Educator's Guide: Language Arts: Letters Home

Background:

To soldiers, letters from home provided encouragement and welcomed information. During the Civil War these letters would arrive one to three months after they were written. It did not matter to the soldiers. They enjoyed reading about life at home, neighborhood gossip, and how the farm was doing. These letters helped the soldiers endure the hardships of battle and camp life. In turn, family and friends were flooded with letters from the soldiers. In great detail soldiers described camp life, quality of food or lack of food, wrote with great joy of capturing enemy supplies and soldiers. Many wrote about their strong religious beliefs and their powerful sense of patriotism. The most horrifying letters described the screams and cries of dying comrades. Although soldiers sometimes exaggerated their heroic baffle deeds, these letters remain an excellent primary source for historical research. In addition to gaining historical insights from these letters, researchers learn more about the person who wrote the letters. The humor, misspellings, grammatical errors and penmanship speak of the common soldiers who wrote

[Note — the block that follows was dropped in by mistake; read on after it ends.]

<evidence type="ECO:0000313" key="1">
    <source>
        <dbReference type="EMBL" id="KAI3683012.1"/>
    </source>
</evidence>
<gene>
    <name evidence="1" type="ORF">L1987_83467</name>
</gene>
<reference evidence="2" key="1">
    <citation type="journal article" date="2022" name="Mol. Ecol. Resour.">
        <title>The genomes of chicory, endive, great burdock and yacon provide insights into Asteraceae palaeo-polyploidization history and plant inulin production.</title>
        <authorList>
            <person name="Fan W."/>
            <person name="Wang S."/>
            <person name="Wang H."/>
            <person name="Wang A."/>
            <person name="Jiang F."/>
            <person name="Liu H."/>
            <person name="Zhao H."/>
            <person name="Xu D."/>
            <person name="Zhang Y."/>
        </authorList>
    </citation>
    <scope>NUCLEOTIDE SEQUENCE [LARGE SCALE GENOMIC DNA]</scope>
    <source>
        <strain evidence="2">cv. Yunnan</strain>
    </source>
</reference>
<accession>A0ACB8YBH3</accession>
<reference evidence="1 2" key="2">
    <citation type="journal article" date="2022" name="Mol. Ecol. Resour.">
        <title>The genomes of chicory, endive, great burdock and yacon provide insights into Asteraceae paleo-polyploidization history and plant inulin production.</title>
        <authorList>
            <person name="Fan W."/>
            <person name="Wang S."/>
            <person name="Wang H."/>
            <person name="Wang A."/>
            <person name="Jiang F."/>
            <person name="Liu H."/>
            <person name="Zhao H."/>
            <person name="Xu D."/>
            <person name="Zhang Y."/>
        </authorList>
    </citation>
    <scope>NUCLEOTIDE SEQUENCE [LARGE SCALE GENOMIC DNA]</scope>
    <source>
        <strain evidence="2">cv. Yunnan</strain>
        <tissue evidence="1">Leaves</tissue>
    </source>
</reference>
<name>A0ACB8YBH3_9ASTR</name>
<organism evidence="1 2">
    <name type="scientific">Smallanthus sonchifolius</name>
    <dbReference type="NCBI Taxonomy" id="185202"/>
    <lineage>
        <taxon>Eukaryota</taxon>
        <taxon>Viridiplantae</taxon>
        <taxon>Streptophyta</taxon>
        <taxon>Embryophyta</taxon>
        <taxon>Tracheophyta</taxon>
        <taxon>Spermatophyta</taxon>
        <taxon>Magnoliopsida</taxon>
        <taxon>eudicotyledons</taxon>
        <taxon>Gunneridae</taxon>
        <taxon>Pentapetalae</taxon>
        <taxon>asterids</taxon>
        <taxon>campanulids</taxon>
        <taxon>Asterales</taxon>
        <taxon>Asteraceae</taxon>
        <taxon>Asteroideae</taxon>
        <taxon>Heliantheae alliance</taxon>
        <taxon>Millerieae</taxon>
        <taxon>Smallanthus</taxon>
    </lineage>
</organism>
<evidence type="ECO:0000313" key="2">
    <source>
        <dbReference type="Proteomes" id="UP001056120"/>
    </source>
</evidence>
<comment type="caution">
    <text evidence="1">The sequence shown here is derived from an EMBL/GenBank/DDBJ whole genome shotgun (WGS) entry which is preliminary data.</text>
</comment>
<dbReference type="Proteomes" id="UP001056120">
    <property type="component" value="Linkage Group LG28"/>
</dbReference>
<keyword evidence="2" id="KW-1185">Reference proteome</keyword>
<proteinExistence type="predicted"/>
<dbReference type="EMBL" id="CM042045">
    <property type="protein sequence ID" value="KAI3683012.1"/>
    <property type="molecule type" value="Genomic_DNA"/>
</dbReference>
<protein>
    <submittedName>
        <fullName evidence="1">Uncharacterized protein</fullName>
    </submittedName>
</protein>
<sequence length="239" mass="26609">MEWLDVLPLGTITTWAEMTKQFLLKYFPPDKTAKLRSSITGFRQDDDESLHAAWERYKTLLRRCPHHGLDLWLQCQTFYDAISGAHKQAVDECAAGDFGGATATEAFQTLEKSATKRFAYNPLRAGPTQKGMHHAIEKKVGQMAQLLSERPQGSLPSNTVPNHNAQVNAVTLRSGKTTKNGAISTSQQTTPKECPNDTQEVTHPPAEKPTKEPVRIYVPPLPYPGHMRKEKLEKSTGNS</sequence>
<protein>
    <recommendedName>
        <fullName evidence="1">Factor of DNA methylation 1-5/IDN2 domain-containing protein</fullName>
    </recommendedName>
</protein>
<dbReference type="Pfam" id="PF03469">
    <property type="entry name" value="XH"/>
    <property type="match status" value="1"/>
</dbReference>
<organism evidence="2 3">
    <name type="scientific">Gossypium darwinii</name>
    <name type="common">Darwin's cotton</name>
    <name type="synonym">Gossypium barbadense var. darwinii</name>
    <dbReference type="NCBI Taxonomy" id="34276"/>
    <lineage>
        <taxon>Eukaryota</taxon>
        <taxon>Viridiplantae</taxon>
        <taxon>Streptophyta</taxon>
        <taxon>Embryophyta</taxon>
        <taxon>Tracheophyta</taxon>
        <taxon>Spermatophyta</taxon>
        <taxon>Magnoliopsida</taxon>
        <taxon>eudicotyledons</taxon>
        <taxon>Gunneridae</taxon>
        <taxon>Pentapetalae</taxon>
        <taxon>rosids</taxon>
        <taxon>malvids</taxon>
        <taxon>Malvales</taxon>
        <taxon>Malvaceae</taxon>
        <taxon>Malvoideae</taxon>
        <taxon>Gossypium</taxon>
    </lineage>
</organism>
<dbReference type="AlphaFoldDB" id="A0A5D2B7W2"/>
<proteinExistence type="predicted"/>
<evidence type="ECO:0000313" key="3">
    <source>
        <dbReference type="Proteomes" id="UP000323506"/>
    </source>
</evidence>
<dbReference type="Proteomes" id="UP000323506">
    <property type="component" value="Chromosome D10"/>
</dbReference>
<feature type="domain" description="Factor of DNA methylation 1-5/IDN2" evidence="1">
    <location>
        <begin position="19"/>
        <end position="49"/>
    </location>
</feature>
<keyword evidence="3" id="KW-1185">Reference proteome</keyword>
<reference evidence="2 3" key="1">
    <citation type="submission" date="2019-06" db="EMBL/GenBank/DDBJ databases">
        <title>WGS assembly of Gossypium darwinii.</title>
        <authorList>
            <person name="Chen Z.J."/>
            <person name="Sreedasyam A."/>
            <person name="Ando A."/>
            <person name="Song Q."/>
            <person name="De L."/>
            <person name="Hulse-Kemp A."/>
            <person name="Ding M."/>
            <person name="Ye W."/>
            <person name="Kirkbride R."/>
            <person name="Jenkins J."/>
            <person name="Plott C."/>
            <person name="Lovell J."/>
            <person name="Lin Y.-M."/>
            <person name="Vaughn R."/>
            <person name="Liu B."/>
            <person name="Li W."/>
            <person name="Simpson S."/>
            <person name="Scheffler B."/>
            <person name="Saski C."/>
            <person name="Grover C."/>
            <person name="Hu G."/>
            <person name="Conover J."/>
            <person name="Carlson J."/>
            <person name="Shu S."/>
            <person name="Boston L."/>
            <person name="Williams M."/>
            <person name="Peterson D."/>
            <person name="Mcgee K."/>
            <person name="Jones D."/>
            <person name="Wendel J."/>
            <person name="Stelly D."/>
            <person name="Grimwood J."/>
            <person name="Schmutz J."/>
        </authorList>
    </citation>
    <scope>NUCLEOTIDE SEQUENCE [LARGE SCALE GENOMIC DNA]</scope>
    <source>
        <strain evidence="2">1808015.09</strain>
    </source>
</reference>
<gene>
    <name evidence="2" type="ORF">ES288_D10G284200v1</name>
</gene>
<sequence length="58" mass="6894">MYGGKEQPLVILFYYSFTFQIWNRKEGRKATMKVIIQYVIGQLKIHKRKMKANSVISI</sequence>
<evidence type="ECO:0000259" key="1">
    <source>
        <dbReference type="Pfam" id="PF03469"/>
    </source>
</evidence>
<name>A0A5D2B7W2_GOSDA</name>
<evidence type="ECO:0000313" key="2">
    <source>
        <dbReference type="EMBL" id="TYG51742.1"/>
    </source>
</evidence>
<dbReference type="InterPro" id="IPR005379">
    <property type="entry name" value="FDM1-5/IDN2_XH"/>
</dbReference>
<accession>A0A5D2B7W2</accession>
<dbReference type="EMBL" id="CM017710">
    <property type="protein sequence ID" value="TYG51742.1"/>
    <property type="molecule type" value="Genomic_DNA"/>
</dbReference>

Methods:

Read the background information and sample letters to the students. Have each student assume the role of a soldier during the Siege of Vicksburg. (Union or Confederate, black or white, soldier, cannoneer, Chaplain, medical etc...) and write a letter to their home. Variations: Assign a student a state to be from, have them write a letter describing their first impressions of Mississippi. Mail the letters a month later. This will help students understand the sense of waiting the soldiers experienced.

Classroom Activities:

  • Language Arts
  • Social Studies

Grades:

  • 4- 12

Objectives:

Students will assume the role of a Civil War soldier and write a letter to his Family describing camp life and events during the Siege of Vicksburg.

Materials: Background sheet, sample letters, state listing, paper, pens, envelopes and stamps.

Example Letters:

Last updated: April 14, 2015

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